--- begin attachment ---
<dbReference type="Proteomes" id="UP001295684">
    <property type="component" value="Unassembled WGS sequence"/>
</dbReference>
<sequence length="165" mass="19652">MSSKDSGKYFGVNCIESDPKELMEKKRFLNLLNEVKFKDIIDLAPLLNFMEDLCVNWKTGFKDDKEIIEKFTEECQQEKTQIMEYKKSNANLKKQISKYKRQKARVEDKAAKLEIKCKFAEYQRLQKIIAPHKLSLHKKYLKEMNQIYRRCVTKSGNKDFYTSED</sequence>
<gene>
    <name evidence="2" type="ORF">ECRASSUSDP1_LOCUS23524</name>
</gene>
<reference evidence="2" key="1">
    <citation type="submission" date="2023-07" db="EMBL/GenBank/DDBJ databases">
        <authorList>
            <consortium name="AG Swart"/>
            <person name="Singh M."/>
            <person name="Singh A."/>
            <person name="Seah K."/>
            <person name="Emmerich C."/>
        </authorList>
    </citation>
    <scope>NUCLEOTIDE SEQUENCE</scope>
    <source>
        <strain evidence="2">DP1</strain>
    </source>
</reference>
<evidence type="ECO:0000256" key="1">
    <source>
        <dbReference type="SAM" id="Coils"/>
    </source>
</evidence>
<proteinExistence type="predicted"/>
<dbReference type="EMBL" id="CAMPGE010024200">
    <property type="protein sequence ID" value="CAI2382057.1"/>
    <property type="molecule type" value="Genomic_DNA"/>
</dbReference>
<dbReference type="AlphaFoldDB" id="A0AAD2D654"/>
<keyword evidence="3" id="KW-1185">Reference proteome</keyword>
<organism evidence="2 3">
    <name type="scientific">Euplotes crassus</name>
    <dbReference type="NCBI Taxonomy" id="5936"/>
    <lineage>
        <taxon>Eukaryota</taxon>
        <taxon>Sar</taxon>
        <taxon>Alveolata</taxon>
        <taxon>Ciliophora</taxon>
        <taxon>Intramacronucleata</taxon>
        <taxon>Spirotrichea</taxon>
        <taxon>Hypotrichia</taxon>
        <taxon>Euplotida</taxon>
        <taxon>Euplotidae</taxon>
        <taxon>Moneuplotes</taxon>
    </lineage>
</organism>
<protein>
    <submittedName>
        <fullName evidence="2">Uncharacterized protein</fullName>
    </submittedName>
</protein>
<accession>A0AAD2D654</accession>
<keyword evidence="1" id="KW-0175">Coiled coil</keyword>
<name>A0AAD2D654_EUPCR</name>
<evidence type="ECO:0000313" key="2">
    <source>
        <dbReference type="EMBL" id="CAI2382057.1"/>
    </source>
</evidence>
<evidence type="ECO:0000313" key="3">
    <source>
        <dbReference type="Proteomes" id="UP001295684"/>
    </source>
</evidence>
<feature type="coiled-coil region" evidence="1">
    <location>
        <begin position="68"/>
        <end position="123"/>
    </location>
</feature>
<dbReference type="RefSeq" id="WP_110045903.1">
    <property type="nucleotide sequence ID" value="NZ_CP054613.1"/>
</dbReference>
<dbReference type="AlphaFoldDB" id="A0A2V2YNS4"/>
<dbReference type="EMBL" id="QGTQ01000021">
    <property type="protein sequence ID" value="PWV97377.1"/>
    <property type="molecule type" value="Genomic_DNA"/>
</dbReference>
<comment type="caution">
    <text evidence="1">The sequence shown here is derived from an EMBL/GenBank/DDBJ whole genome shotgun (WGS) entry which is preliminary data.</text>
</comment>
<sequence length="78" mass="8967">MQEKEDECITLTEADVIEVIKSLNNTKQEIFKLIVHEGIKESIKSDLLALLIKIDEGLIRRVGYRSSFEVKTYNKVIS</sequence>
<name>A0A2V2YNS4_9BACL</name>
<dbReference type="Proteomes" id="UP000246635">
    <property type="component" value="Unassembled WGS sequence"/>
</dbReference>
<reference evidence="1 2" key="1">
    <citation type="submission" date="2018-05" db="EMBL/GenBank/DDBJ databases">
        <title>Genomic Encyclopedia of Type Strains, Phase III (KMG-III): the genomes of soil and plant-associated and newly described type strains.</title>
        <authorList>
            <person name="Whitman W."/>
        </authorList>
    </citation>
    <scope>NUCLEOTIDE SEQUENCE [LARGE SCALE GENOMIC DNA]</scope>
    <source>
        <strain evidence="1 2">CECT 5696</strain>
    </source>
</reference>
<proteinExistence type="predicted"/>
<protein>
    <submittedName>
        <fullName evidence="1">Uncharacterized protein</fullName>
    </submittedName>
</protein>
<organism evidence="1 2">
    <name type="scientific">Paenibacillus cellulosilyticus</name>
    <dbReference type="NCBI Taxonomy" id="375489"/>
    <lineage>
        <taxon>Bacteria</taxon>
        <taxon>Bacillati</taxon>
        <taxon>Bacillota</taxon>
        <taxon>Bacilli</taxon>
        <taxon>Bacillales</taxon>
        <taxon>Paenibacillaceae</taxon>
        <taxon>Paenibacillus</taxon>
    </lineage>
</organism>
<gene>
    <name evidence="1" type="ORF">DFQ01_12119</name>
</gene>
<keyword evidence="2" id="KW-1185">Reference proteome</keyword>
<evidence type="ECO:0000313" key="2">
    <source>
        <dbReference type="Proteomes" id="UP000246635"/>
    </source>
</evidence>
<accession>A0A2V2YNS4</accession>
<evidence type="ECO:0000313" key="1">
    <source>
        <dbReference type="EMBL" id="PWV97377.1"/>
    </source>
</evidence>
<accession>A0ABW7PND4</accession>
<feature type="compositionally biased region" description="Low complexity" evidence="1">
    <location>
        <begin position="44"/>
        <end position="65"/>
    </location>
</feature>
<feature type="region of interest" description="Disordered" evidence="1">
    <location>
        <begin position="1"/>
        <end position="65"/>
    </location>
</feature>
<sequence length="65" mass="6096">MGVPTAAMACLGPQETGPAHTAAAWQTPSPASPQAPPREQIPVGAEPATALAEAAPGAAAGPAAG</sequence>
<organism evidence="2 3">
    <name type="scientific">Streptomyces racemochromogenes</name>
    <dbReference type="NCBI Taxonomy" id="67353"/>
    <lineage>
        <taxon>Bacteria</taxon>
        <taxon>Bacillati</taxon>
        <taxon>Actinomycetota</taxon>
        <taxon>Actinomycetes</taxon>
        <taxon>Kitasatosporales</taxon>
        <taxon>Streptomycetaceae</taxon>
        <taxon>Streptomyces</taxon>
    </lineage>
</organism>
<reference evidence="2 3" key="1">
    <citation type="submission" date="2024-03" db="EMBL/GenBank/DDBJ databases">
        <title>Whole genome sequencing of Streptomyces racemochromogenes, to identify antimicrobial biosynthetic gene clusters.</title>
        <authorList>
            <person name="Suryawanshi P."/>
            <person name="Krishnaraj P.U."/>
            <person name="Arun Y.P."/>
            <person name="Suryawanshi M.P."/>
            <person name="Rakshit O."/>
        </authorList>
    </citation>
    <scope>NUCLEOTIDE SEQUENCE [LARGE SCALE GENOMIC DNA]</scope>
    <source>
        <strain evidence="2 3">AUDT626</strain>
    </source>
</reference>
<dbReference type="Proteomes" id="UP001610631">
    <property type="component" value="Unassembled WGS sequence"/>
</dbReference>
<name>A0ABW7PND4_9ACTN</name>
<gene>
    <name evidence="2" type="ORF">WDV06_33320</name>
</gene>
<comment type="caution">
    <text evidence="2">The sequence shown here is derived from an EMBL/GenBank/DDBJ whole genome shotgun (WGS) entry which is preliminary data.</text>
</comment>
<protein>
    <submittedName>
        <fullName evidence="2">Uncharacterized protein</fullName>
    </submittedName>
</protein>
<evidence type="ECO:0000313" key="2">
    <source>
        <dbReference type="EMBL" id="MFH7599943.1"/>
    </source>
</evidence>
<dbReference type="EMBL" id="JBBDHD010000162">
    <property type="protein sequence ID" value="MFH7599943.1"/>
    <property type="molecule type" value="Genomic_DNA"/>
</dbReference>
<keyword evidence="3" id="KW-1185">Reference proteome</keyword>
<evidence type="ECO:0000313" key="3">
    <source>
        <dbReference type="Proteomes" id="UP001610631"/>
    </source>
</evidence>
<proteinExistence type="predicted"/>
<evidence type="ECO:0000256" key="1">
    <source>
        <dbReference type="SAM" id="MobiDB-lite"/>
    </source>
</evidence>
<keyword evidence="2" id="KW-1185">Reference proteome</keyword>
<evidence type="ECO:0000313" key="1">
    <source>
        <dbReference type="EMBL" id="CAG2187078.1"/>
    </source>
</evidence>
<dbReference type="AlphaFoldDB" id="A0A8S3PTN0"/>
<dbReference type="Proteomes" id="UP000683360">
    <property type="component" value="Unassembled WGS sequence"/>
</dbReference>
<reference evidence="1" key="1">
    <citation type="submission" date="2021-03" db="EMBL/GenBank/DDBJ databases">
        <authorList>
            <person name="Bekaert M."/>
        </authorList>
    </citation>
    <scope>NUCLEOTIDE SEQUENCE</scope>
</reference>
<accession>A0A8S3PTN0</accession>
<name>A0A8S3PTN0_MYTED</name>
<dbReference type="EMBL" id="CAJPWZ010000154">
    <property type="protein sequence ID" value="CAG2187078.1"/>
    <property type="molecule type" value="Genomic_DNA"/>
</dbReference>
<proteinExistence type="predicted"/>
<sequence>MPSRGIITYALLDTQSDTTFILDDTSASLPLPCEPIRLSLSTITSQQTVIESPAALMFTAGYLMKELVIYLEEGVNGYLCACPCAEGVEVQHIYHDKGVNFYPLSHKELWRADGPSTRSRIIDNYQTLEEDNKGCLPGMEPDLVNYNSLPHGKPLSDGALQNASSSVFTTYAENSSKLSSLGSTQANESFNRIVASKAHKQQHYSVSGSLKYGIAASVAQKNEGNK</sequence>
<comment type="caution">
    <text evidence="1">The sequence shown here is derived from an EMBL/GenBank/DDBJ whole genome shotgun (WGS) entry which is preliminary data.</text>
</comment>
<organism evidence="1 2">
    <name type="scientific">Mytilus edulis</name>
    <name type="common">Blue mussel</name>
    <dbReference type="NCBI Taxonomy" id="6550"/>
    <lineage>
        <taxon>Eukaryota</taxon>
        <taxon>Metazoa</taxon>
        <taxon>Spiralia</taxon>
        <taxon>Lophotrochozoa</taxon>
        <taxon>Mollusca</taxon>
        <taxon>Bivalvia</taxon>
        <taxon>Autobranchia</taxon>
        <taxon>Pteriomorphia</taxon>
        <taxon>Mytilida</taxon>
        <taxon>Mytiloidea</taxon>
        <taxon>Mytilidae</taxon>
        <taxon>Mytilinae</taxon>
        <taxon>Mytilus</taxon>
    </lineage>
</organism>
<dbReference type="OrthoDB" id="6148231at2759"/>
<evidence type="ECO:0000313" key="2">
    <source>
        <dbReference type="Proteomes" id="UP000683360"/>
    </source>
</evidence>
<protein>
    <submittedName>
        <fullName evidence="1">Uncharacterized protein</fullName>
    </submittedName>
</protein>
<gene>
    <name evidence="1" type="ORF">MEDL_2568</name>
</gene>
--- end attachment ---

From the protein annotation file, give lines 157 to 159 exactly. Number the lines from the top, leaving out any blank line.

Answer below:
        <taxon>Actinomycetota</taxon>
        <taxon>Actinomycetes</taxon>
        <taxon>Kitasatosporales</taxon>